Published February 13, 2019 by Justin Flanagan
Driven by digitalization, B2B selling has changed radically. Today, customers are much more active and in control of the buying process. According to research from Forrester, three-quarters of business buyers conduct more than half of their research online before making a purchase. In turn, they’re also less dependent on sales reps. A survey by HubSpot reveals 57% of sales professionals report that prospects are less dependent on sales people now compared to two or three years ago. It’s quite possible that buyers could be halfway through their process before they even call, compared to 10-20% merely five years ago. Thanks to technology, buyers are more educated and initiate contact with a company much later in the sales process meaning they have framed their ideal solution—before a sales rep or company even know they’re in the market.
Armed with their preconceived notions regarding expectations and ROI, today’s buyers have higher expectations including:
How businesses approach the sales process must change. Greater feedback from the customer is required not just to ensure you understand and meet their needs but also to establish trust and build a relationship. Given how far along the sales cycle you are now engaged, this starts at the very first interaction!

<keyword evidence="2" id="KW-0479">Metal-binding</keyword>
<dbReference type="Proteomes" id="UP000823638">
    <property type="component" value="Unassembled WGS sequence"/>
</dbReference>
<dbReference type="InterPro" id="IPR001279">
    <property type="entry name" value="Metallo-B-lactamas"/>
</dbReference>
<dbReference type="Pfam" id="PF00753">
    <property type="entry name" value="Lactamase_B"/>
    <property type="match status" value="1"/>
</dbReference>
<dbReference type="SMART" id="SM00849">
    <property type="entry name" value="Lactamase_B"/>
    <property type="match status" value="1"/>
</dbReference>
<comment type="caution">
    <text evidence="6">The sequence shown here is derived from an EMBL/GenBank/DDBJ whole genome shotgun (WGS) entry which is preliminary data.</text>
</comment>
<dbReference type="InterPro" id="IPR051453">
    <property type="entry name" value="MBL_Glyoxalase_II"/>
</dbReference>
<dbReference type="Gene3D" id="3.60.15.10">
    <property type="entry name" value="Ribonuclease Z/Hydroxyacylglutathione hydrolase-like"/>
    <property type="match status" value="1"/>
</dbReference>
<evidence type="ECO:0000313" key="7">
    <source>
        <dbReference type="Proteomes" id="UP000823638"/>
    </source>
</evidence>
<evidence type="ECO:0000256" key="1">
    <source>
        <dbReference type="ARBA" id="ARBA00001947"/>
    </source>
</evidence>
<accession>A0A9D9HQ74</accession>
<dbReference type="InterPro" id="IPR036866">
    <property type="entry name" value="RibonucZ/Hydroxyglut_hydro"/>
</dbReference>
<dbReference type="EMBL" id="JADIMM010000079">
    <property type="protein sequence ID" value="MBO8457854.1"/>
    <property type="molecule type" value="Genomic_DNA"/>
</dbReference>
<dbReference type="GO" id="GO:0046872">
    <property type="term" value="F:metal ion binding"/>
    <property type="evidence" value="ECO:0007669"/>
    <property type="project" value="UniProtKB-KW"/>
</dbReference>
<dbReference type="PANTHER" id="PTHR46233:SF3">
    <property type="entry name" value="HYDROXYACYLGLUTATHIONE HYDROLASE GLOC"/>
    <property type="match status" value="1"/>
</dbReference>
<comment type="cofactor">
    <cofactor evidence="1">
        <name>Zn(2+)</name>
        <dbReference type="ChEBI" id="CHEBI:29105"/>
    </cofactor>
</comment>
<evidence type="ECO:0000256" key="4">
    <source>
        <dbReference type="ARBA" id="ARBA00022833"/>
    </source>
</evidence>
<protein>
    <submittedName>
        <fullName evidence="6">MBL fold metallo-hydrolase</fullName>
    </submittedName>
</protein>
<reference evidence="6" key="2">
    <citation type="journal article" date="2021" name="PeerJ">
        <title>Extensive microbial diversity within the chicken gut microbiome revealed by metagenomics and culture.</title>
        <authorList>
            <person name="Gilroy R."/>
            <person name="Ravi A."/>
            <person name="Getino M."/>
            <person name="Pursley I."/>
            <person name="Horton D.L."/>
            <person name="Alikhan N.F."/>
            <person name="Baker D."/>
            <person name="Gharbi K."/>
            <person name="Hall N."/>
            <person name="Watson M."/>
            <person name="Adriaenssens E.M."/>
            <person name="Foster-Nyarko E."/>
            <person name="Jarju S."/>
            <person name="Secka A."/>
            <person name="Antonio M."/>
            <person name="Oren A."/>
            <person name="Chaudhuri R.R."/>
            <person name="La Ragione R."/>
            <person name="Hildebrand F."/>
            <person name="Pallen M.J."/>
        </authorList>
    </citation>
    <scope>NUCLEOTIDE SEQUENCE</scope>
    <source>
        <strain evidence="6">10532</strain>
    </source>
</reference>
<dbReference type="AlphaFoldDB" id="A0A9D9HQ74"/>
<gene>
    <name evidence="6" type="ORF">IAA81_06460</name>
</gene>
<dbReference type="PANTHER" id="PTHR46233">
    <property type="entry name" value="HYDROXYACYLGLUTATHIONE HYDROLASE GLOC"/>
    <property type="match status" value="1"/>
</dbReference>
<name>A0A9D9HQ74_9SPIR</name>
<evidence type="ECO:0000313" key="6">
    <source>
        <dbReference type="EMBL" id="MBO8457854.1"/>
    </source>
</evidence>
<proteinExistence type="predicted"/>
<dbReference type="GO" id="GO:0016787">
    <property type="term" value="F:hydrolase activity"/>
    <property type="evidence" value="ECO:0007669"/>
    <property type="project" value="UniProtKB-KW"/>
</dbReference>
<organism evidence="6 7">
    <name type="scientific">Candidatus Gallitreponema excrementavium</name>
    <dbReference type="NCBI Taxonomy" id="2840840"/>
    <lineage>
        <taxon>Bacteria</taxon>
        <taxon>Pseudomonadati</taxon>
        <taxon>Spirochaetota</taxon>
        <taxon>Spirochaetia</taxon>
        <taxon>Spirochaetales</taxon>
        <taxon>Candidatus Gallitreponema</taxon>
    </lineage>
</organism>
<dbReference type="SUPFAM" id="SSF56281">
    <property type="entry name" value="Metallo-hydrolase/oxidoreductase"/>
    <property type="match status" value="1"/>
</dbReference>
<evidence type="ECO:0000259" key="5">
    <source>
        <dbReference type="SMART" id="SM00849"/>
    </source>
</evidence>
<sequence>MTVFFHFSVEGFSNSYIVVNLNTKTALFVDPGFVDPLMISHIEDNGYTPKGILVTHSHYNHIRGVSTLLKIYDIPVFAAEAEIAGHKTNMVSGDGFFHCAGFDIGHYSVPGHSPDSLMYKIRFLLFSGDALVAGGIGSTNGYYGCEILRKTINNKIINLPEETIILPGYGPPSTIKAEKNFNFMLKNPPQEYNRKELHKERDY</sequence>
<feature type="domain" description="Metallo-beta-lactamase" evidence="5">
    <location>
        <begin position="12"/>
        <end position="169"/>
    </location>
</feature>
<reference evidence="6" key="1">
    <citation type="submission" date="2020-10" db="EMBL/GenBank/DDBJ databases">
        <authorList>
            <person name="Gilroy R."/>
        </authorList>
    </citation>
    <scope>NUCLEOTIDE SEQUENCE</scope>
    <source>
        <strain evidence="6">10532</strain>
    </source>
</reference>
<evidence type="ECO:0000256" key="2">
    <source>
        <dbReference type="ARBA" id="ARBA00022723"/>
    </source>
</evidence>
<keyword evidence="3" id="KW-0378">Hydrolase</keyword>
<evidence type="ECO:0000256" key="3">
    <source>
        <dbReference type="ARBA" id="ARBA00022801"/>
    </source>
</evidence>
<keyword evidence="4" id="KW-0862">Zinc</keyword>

In most organizations, feedback tends to be one-sided and internal-only. A sales director asks their salesperson how their customer meeting went, usually receiving a positive report, only for the prospect to later sign with a competitor. Only during your “closed-lost” analysis do you truly find out what went wrong.
This isn’t the salesperson’s fault. By nature, they’re going to see the positives during the sales process. The same determination and persistence we prize and rely on to be a successful salesperson becomes a double-edged sword, turning into unchecked optimism without adequate internal and external feedback. And without adequate feedback—and the insight that comes from it—throughout the buyer’s journey and sales process, a sales team’s only intelligence is hindsight.